Of course YouTube’s goal is to get you to sit and watch YouTube like you watch TV: to lean back and watch a half hour to an hour of programming, rather than watching for two minutes, getting frustrated trying to find something else worth watching and then going elsewhere. So, in short, it’s in YouTube’s best interest to introduce some calculated serendipity into their recommendations. Read the rest of this entry »
August 28, 2014 at 1:30 pm · Filed under advertising, copyright, Fashion, jb exploits, media impact, online culture, social media and tagged: attention, ChartBeat, Columbia University, copyright, fashion, Financial Times, LuaMetrics, media impact, media metrics, Parse.ly, ProPublica, Richard Tofel, TED, Upworthy
I just found out my TED.com talk on fashion and copyright was deemed Upworthy. As you probably know, Upworthy is a crafty outfit that goes to great lengths to increase viewership of video content that serves some kind of socially progressive purpose. Part of their process includes generating multiple potential headlines and photos, and testing the different combinations on different platforms to see which combos attract the most views.
Of course it’s fascinating to me to see what they decided worked best for my video:
I must say, it never occurred to me that my argument was something “hippies” would love, but there ya go!
I’ve been following Upworthy’s progress for the last two and half years, and I was especially excited to hear about how they are developing new metrics for assessing how people are engaging with the media they’re promoting. Uniques? Nah. Time on site? Nope! Their latest focus? Attention Minutes, which they define here:
Attention Minutes measures everything from video player signals about whether a video is currently playing to a user’s mouse movements to which browser tab is currently open — all to determine whether the user is still engaged. The result is a fine-grained and unforgiving metric that tells us whether people are really engaged with our content or have moved on to the next thing.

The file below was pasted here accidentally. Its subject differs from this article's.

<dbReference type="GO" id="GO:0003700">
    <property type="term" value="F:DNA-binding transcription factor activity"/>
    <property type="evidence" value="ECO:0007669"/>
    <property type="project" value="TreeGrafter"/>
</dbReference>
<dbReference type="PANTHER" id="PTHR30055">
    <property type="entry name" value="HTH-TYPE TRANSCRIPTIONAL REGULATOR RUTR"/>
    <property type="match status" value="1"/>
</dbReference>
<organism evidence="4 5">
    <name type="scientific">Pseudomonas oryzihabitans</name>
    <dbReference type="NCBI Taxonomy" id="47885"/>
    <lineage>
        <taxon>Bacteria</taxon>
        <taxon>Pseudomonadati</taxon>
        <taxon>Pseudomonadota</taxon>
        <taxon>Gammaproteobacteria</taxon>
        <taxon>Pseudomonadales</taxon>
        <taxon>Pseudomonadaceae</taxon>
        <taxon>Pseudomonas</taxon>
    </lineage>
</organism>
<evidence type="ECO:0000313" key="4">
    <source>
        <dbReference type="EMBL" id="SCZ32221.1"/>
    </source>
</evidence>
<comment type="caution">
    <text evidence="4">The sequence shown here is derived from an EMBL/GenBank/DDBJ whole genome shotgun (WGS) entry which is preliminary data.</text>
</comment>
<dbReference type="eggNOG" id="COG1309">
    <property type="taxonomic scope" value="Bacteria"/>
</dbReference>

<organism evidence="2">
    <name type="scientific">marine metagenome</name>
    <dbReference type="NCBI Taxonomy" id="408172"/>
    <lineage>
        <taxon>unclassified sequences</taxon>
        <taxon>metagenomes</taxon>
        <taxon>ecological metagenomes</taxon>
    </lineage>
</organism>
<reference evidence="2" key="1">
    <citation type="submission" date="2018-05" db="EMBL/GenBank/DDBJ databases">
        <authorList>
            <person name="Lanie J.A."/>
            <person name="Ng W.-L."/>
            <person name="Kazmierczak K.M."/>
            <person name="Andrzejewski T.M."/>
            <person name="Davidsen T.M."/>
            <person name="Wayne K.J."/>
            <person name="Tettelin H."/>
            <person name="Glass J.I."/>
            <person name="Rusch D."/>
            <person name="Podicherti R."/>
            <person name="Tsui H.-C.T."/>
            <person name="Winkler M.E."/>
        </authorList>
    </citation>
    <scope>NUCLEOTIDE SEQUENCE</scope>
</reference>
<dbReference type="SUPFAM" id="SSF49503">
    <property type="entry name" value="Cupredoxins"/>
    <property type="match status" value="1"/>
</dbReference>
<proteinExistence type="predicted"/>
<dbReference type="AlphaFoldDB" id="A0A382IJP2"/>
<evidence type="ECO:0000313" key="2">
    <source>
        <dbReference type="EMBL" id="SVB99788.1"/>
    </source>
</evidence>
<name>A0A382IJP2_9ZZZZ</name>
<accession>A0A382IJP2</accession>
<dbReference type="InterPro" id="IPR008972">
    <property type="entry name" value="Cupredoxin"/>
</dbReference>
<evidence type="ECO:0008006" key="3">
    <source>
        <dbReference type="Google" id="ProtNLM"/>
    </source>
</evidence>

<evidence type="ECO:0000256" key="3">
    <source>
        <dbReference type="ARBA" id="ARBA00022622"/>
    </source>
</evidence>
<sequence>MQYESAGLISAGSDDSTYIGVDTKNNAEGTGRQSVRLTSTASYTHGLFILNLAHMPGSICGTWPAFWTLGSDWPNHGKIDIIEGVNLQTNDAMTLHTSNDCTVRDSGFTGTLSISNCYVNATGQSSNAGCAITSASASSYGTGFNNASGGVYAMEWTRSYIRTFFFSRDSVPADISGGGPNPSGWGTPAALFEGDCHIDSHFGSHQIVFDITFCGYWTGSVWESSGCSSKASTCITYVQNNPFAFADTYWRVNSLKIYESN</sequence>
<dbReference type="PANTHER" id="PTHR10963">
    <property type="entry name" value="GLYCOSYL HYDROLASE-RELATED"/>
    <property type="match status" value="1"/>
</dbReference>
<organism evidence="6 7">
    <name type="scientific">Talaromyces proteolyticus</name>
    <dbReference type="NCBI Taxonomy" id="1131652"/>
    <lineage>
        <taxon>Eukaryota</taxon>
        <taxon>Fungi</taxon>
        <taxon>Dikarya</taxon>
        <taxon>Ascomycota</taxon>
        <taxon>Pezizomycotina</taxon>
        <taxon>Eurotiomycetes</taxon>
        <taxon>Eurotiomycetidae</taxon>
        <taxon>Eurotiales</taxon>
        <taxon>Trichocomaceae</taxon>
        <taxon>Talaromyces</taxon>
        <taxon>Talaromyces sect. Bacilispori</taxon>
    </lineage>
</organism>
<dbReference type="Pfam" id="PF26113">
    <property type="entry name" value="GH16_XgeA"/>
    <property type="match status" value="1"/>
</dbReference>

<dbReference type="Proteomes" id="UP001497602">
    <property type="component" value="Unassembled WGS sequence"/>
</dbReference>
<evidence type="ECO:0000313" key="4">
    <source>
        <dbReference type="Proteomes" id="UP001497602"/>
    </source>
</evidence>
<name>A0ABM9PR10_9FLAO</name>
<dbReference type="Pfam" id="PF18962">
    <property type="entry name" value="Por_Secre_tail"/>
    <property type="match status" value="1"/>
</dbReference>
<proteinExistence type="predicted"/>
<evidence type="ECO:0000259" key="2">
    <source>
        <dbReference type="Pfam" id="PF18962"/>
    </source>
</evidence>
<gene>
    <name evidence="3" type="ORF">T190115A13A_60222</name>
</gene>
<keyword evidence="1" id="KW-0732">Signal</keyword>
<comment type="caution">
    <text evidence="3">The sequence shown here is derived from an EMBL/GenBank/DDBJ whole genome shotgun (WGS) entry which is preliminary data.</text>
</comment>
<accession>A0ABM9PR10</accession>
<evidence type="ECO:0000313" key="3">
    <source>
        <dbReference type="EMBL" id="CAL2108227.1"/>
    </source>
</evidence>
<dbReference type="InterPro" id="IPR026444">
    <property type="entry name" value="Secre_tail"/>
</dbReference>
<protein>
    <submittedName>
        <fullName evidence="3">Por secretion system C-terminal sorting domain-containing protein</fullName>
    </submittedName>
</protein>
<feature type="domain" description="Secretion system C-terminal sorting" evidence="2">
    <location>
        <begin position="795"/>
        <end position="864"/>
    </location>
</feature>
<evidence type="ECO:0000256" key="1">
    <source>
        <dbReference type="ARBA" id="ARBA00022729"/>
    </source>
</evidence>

At the Norman Lear Center, where I’m managing director, we have been studying the “Attention Economy” for several years, and now with our Media Impact Project, we have the opportunity to develop tools that accurately measure human attention. Needless to say, there’s a great deal of debate about how this might be done and so we invited several experts in the field — including Daniel Mintz from Upworthy — to debate the topic on our new website, The Fray. Launched with a skeptical piece by Richard Tofel from ProPublica, we solicited responses from ChartBeat, LunaMetrics, the Financial Times, Parse.ly and Columbia University.
This is not a debate that’s going to be settled any time soon, but I sure hope I find out whether my little video turns out to be must-see-TV for hippies.
June 19, 2014 at 9:00 am · Filed under "art", film, jb exploits, media impact, music, online culture, social media, theater, TV and tagged: arts, audiences, ballet, culture, Culture Track, museums, opera, radio, soap operas, social-media, survey data, theater, TV
I’ve been ODing on data about the arts and culture sector lately, participating in an event at the NEA and another at Disney Hall last week (you can watch the video here). I think that the arts are seriously undervalued in the U.S. and so I’m always looking for data that helps us better understand how and why humans are attracted to certain melodies, visuals and stories, and what they think they’re accomplishing when they settle into a cushy seat to soak up an opera, a ballet or a concert.
At Disney Hall, a packed house heard top line results from Culture Track, a 13-year tracking survey of arts and culture audiences in the U.S. There’s a huge amount of data here: the 2014 survey (you can download a report) includes responses from over 4,000 people in all 50 states who are “culturally active” – they already attend some array of museums, theaters, music, dance or opera programs.
I’d say the big take-away for me is that arts audiences are not particularly loyal to arts institutions any more – they’re loyal to their own taste. Instead of subscribing to a museum or a theater, they prefer to pick and choose from the options available. Arthur Cohen, who presented the findings, described audience members as “culturally promiscuous:” they’ll have a good night at a theater and then never call for a second date.
I think that new media plays a big role in this sea change. People who use the Internet (and a vast majority of this group does) have become accustomed to seeking out what interests them rather than sitting back and being told what they might like. And so one thing you see in the Culture Track report is that attendance is down, people are going less frequently, but they are visiting a wider array of cultural offerings.